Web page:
I agree with Justin.
While this is a really well intentioned idea on behalf of Lauren, given today’s economics, it’s just not feasible. I had this conversation with City Hall staff last week & talked how my old apartment building on Havenhurst, back in the early 90’s would have been perfect for this. 10 units, the owner had just paid $300k for it, if the tenants had been able to offer him $600k and then finance $800k total to cover deferred maintenance, we all could have had a chance an home ownership at around $80k per unit. But fast forward to today and that… Read more »
@Manny – brother the question is not how ownership could be structured in a perfect world with all agreeable parties. The question is what happens in the real world with many parties involved who do now agree. Lawsuits. Thats what happens, disagreements, lawsuits and owner type problems versus renters who don’t have to worry about insurance, maintenance, property taxes, or lawsuits if somebody slips on the property. A rent-controlled tenant could lose their rent control apartment and forced into a higher out of pocket monthly expense if this idea took root. In your limited equity cooperative the burden would fall… Read more »
I think this is an interesting idea that could add yet another arm to the goal of increasing affordable housing. Let this idea be explored, not like the Co-op’s of the east coast but like Manny suggested, a partnership with WHCHC or the City. This can tie into our ageing-in-place need and the land-holder would be in set of the CC & R’s. If you rent to own in partnership with a hypothetical pro-affordable housing partner who owns the land; the physical structure and improvements’ are the rent-to-own individuals responsibility incentivized by low interest loans. Its like a type of… Read more »
Clarification to my earlier comment:
On a 4 unit property priced at $1,500,000, the WHCHC buys the land for $750,000 and the renters buy the remaining $750,000 value of the property ($187,000 per unit)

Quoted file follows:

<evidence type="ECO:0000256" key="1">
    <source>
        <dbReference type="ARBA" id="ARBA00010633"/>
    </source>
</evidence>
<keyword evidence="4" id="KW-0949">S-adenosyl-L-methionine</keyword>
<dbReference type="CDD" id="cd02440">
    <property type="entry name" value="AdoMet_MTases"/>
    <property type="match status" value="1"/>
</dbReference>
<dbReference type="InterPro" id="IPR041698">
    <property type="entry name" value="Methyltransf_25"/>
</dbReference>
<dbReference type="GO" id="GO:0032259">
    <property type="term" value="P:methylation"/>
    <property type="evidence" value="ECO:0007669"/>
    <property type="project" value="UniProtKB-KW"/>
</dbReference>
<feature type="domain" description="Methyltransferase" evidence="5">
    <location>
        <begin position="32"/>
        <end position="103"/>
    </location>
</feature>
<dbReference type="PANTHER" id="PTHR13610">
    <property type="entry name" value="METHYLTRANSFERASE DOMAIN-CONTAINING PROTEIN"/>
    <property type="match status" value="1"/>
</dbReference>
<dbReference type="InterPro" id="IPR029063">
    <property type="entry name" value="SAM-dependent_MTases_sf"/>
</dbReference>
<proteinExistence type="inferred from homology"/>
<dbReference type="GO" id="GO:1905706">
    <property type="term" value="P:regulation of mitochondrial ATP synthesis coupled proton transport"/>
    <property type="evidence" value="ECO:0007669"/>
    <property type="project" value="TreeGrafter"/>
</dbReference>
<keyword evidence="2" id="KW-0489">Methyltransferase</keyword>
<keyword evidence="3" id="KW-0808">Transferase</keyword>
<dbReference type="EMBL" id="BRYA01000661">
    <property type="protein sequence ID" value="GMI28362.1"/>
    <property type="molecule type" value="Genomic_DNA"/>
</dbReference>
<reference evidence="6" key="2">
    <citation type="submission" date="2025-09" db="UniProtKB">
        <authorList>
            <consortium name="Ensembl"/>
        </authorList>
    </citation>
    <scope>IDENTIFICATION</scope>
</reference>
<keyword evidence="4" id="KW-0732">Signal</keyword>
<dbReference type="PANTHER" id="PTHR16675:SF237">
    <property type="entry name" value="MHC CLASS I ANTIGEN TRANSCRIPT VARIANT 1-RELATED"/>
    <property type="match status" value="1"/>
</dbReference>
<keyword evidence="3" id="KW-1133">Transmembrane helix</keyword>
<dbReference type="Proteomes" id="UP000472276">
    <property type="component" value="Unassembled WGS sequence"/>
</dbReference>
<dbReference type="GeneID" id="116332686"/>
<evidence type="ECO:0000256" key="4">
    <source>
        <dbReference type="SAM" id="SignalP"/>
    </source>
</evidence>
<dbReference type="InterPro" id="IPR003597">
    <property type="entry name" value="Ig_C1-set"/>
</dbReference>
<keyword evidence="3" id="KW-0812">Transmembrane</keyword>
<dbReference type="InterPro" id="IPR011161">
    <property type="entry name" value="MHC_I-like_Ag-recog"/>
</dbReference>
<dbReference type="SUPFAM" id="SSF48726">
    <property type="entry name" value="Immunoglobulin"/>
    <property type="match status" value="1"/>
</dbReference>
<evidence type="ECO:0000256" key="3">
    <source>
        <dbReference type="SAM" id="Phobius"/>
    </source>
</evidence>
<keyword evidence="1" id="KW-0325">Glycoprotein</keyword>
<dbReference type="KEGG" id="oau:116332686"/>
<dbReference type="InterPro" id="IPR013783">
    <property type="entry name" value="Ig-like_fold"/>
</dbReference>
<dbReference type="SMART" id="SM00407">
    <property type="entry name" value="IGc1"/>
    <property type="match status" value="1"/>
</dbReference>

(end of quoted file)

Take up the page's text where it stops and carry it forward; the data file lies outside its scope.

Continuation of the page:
“limited equity cooperative”
The city needs to somehow provide incentives for keeping apartment buildings in business, or to make it unlawful for them to go out of business. The latter of which is probably not possible, because of legal hurdles I am unaware of. Another option might be to provide tax incentives for someone building “micro-units,” which will hopefully be on the higher end of the affordability scale. And to stop granting exceptions to zoning codes to developers (less parking, higher buildings, etc.). And maybe somehow provide incentives to building owners to provide upkeep on their properties. Many owners are letting their buildings… Read more »
This is not a creative idea. Its an unrealistic idea. Lauren should do some research and make a fair honest proposal instead of tying staff up on ideas that have no ‘model’ or protocol. Perhaps this time could be spent on homeless solutions, marketing idea, helping seniors or others on fixed incomes. Lauren is just positioning herself as for the renter while she votes against the 20% inclusionary housing at every turn. Chris, Manny, Tom, nothing stops you right now from making an offer to the owner of the building for your rental properties. When one of the renters does… Read more »
For crying out loud, people. This is a request to EVALUATE the legal implications and public interest in developing a program like this. What has happened to The Creative City when new ideas can’t be explored and people who merely suggest them are attacked? Opening the door to investigating and discussing new approaches to solving problems is not a bad thing. The process of researching and publicly discussing this idea could lead to other ideas even if this one is found to have too many challenges. Opinions – pro, con and alternative – can be part of that process. Is… Read more »